Accelerated - Course #6692, Semester Course, .5 Credit, Seniors
Military History provides an overview of the history of warfare and its influence on human history and human political, social and cultural institutions. Particular attention is paid to warfare in the context of Western Civilization and further focuses on the Catholic church’s response to the idea of warfare in the world. There is a strong focus on the intellectual traditions that have emerged from various cultures to explain and to justify warfare; in particular, Catholic Just War doctrine and the history of warfare within the Catholic Tradition will be discussed extensively.
AP - Course #6523, Full Year, 1 Credit, Seniors
This course provides students with an understanding of the operation of American government. Topics that are examined in this one year course of study include pre-constitutional convention politics, the Constitutional Convention, Congress and lawmaking, the role of lobbyists and the media in national politics, campaigns, primaries and elections, political participation and voting behavior, the history of political parties, partisanship and political ideology, the evolution of the Presidency and its powers, civil liberties and civil rights, and significant Supreme Court decisions.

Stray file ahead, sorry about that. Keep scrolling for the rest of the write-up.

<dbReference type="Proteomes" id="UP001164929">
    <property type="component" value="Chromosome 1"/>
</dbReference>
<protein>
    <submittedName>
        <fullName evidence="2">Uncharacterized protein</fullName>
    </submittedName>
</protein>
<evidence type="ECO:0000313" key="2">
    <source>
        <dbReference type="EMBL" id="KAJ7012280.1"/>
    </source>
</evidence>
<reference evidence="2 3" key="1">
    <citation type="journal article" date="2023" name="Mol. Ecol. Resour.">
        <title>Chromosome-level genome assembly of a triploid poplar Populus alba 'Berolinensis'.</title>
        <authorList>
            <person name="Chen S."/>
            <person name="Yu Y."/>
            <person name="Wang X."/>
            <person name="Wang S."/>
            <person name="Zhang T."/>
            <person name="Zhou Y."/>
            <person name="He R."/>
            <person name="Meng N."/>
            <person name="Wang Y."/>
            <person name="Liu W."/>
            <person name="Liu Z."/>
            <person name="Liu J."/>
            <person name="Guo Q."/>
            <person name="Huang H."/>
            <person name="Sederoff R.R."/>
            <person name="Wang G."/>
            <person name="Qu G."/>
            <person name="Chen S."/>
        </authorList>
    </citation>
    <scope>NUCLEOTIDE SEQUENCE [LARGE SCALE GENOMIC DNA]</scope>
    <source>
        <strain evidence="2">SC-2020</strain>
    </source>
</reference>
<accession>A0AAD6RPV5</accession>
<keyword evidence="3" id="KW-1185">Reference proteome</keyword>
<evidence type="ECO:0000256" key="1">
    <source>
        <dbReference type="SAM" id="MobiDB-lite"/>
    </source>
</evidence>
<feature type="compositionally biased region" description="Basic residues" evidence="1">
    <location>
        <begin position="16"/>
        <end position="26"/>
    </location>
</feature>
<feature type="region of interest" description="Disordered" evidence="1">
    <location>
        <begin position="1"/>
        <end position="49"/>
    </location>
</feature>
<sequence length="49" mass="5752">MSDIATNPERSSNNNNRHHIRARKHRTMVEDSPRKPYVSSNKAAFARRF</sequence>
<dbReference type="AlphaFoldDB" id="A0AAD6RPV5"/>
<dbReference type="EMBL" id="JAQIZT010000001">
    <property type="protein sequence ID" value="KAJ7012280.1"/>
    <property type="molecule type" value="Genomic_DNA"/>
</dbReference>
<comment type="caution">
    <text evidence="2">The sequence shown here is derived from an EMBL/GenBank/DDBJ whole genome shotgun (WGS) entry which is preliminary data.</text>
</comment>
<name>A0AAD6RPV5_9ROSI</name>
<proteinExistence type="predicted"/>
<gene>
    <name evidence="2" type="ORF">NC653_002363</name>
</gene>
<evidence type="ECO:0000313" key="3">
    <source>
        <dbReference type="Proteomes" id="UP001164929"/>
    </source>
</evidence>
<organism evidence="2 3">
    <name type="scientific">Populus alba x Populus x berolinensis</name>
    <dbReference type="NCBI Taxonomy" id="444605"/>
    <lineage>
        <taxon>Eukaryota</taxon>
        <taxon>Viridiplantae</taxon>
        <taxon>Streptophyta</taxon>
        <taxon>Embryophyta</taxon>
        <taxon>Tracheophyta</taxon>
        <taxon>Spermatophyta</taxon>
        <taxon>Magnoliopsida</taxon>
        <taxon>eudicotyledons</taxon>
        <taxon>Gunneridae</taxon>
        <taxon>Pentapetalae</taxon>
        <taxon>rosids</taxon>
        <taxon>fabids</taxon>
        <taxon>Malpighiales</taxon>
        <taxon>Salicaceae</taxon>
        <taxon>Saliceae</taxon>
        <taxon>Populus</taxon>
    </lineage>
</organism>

Students are selected for this course by an application process, which includes recommendations from members of the Social Studies and Guidance Departments and approval by the Academic Dean. Previous grades in Social Studies courses, as well as an examination of writing samples, are additional criteria used to determine acceptance.
AP - Course #654, Full Year, 1 Credit, Seniors, UCONN ECE Course
In this course students explore the contours of Modern European history from roughly 1300 to the present. After brief stops in ancient Greece and Rome and the early Middle Ages, we examine in detail other topics including the Renaissance and Reformation, the vibrant eighteenth century, the French Revolution, nationalism, socialism and the intellectual currents of the nineteenth century, and wars and political crises of the twentieth century. Political, diplomatic, social, economic, cultural, and intellectual trends will be examined. Since this is an Advanced Placement course, research, analysis, writing, and document-based assessments are central. This class currently earns 3 credits through the Early College Experience program at the University of Connecticut. Pre-requisite: Approval by the Department Chairperson and Academic Dean.